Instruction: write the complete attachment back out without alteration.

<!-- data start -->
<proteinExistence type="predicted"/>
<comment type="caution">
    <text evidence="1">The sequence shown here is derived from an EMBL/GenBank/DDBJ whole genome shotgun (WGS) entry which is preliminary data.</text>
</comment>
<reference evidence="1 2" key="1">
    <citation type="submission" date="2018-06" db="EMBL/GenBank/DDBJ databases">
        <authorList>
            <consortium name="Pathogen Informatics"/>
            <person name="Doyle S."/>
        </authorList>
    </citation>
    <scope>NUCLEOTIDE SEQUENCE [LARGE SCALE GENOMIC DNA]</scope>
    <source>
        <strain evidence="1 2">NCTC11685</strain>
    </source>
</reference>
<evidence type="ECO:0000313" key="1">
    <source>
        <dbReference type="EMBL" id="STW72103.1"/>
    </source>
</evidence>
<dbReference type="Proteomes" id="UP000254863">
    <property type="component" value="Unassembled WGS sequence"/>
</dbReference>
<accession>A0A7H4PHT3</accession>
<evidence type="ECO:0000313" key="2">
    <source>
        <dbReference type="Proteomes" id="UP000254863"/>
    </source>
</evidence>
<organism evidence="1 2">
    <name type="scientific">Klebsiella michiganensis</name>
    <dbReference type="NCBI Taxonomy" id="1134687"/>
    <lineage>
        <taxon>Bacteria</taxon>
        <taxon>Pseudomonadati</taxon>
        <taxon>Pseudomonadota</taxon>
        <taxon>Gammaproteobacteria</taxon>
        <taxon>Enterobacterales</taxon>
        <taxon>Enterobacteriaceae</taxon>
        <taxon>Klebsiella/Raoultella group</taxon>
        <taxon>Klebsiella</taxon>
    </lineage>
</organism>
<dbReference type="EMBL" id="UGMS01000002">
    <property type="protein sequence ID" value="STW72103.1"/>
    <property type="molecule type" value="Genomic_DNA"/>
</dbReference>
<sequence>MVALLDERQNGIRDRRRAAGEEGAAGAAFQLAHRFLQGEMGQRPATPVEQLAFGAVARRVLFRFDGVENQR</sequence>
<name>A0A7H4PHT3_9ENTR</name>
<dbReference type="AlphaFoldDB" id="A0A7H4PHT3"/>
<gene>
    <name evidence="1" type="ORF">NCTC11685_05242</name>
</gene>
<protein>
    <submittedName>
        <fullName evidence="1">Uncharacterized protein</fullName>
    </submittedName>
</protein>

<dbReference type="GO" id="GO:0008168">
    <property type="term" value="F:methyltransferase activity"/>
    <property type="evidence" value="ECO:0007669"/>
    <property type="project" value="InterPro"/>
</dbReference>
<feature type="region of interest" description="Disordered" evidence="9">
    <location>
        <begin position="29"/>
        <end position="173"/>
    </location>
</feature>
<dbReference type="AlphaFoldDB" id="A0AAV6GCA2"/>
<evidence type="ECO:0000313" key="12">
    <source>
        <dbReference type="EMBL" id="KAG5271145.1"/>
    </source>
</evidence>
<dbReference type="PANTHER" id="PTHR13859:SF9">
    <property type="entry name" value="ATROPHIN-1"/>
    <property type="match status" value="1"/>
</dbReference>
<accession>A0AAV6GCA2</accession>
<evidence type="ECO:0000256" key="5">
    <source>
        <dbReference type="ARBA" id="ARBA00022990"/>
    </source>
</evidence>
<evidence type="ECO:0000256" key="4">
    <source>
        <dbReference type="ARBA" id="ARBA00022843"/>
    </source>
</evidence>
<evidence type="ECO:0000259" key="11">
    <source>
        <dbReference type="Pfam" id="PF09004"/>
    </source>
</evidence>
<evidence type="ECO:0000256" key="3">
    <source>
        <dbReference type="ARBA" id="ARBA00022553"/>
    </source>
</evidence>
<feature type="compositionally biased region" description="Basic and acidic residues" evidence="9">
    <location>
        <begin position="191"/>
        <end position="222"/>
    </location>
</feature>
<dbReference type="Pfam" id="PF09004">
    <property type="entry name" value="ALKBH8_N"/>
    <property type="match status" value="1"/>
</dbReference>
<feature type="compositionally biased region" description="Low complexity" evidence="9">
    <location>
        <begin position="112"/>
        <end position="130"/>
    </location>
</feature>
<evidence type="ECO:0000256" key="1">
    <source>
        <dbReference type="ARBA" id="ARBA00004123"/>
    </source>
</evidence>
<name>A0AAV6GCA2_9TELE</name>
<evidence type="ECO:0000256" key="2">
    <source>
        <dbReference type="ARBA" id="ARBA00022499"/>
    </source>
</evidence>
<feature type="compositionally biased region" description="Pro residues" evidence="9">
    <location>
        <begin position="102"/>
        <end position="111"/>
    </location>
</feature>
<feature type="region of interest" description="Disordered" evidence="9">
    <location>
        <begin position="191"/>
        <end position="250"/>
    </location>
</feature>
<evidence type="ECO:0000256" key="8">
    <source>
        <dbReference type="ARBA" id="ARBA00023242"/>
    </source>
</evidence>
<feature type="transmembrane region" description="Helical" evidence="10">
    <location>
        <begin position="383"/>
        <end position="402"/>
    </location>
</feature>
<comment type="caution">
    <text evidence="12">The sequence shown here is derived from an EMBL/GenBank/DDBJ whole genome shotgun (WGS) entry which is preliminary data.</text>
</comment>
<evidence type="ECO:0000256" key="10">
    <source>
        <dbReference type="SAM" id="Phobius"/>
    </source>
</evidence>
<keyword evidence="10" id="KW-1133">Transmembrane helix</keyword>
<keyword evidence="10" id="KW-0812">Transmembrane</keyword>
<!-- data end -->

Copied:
<proteinExistence type="predicted"/>
<comment type="caution">
    <text evidence="1">The sequence shown here is derived from an EMBL/GenBank/DDBJ whole genome shotgun (WGS) entry which is preliminary data.</text>
</comment>
<reference evidence="1 2" key="1">
    <citation type="submission" date="2018-06" db="EMBL/GenBank/DDBJ databases">
        <authorList>
            <consortium name="Pathogen Informatics"/>
            <person name="Doyle S."/>
        </authorList>
    </citation>
    <scope>NUCLEOTIDE SEQUENCE [LARGE SCALE GENOMIC DNA]</scope>
    <source>
        <strain evidence="1 2">NCTC11685</strain>
    </source>
</reference>
<evidence type="ECO:0000313" key="1">
    <source>
        <dbReference type="EMBL" id="STW72103.1"/>
    </source>
</evidence>
<dbReference type="Proteomes" id="UP000254863">
    <property type="component" value="Unassembled WGS sequence"/>
</dbReference>
<accession>A0A7H4PHT3</accession>
<evidence type="ECO:0000313" key="2">
    <source>
        <dbReference type="Proteomes" id="UP000254863"/>
    </source>
</evidence>
<organism evidence="1 2">
    <name type="scientific">Klebsiella michiganensis</name>
    <dbReference type="NCBI Taxonomy" id="1134687"/>
    <lineage>
        <taxon>Bacteria</taxon>
        <taxon>Pseudomonadati</taxon>
        <taxon>Pseudomonadota</taxon>
        <taxon>Gammaproteobacteria</taxon>
        <taxon>Enterobacterales</taxon>
        <taxon>Enterobacteriaceae</taxon>
        <taxon>Klebsiella/Raoultella group</taxon>
        <taxon>Klebsiella</taxon>
    </lineage>
</organism>
<dbReference type="EMBL" id="UGMS01000002">
    <property type="protein sequence ID" value="STW72103.1"/>
    <property type="molecule type" value="Genomic_DNA"/>
</dbReference>
<sequence>MVALLDERQNGIRDRRRAAGEEGAAGAAFQLAHRFLQGEMGQRPATPVEQLAFGAVARRVLFRFDGVENQR</sequence>
<name>A0A7H4PHT3_9ENTR</name>
<dbReference type="AlphaFoldDB" id="A0A7H4PHT3"/>
<gene>
    <name evidence="1" type="ORF">NCTC11685_05242</name>
</gene>
<protein>
    <submittedName>
        <fullName evidence="1">Uncharacterized protein</fullName>
    </submittedName>
</protein>

<dbReference type="GO" id="GO:0008168">
    <property type="term" value="F:methyltransferase activity"/>
    <property type="evidence" value="ECO:0007669"/>
    <property type="project" value="InterPro"/>
</dbReference>
<feature type="region of interest" description="Disordered" evidence="9">
    <location>
        <begin position="29"/>
        <end position="173"/>
    </location>
</feature>
<dbReference type="AlphaFoldDB" id="A0AAV6GCA2"/>
<evidence type="ECO:0000313" key="12">
    <source>
        <dbReference type="EMBL" id="KAG5271145.1"/>
    </source>
</evidence>
<dbReference type="PANTHER" id="PTHR13859:SF9">
    <property type="entry name" value="ATROPHIN-1"/>
    <property type="match status" value="1"/>
</dbReference>
<accession>A0AAV6GCA2</accession>
<evidence type="ECO:0000256" key="5">
    <source>
        <dbReference type="ARBA" id="ARBA00022990"/>
    </source>
</evidence>
<evidence type="ECO:0000256" key="4">
    <source>
        <dbReference type="ARBA" id="ARBA00022843"/>
    </source>
</evidence>
<evidence type="ECO:0000259" key="11">
    <source>
        <dbReference type="Pfam" id="PF09004"/>
    </source>
</evidence>
<evidence type="ECO:0000256" key="3">
    <source>
        <dbReference type="ARBA" id="ARBA00022553"/>
    </source>
</evidence>
<feature type="compositionally biased region" description="Basic and acidic residues" evidence="9">
    <location>
        <begin position="191"/>
        <end position="222"/>
    </location>
</feature>
<dbReference type="Pfam" id="PF09004">
    <property type="entry name" value="ALKBH8_N"/>
    <property type="match status" value="1"/>
</dbReference>
<feature type="compositionally biased region" description="Low complexity" evidence="9">
    <location>
        <begin position="112"/>
        <end position="130"/>
    </location>
</feature>
<evidence type="ECO:0000256" key="1">
    <source>
        <dbReference type="ARBA" id="ARBA00004123"/>
    </source>
</evidence>
<name>A0AAV6GCA2_9TELE</name>
<evidence type="ECO:0000256" key="2">
    <source>
        <dbReference type="ARBA" id="ARBA00022499"/>
    </source>
</evidence>
<feature type="compositionally biased region" description="Pro residues" evidence="9">
    <location>
        <begin position="102"/>
        <end position="111"/>
    </location>
</feature>
<feature type="region of interest" description="Disordered" evidence="9">
    <location>
        <begin position="191"/>
        <end position="250"/>
    </location>
</feature>
<evidence type="ECO:0000256" key="8">
    <source>
        <dbReference type="ARBA" id="ARBA00023242"/>
    </source>
</evidence>
<feature type="transmembrane region" description="Helical" evidence="10">
    <location>
        <begin position="383"/>
        <end position="402"/>
    </location>
</feature>
<comment type="caution">
    <text evidence="12">The sequence shown here is derived from an EMBL/GenBank/DDBJ whole genome shotgun (WGS) entry which is preliminary data.</text>
</comment>
<evidence type="ECO:0000256" key="10">
    <source>
        <dbReference type="SAM" id="Phobius"/>
    </source>
</evidence>
<keyword evidence="10" id="KW-1133">Transmembrane helix</keyword>
<keyword evidence="10" id="KW-0812">Transmembrane</keyword>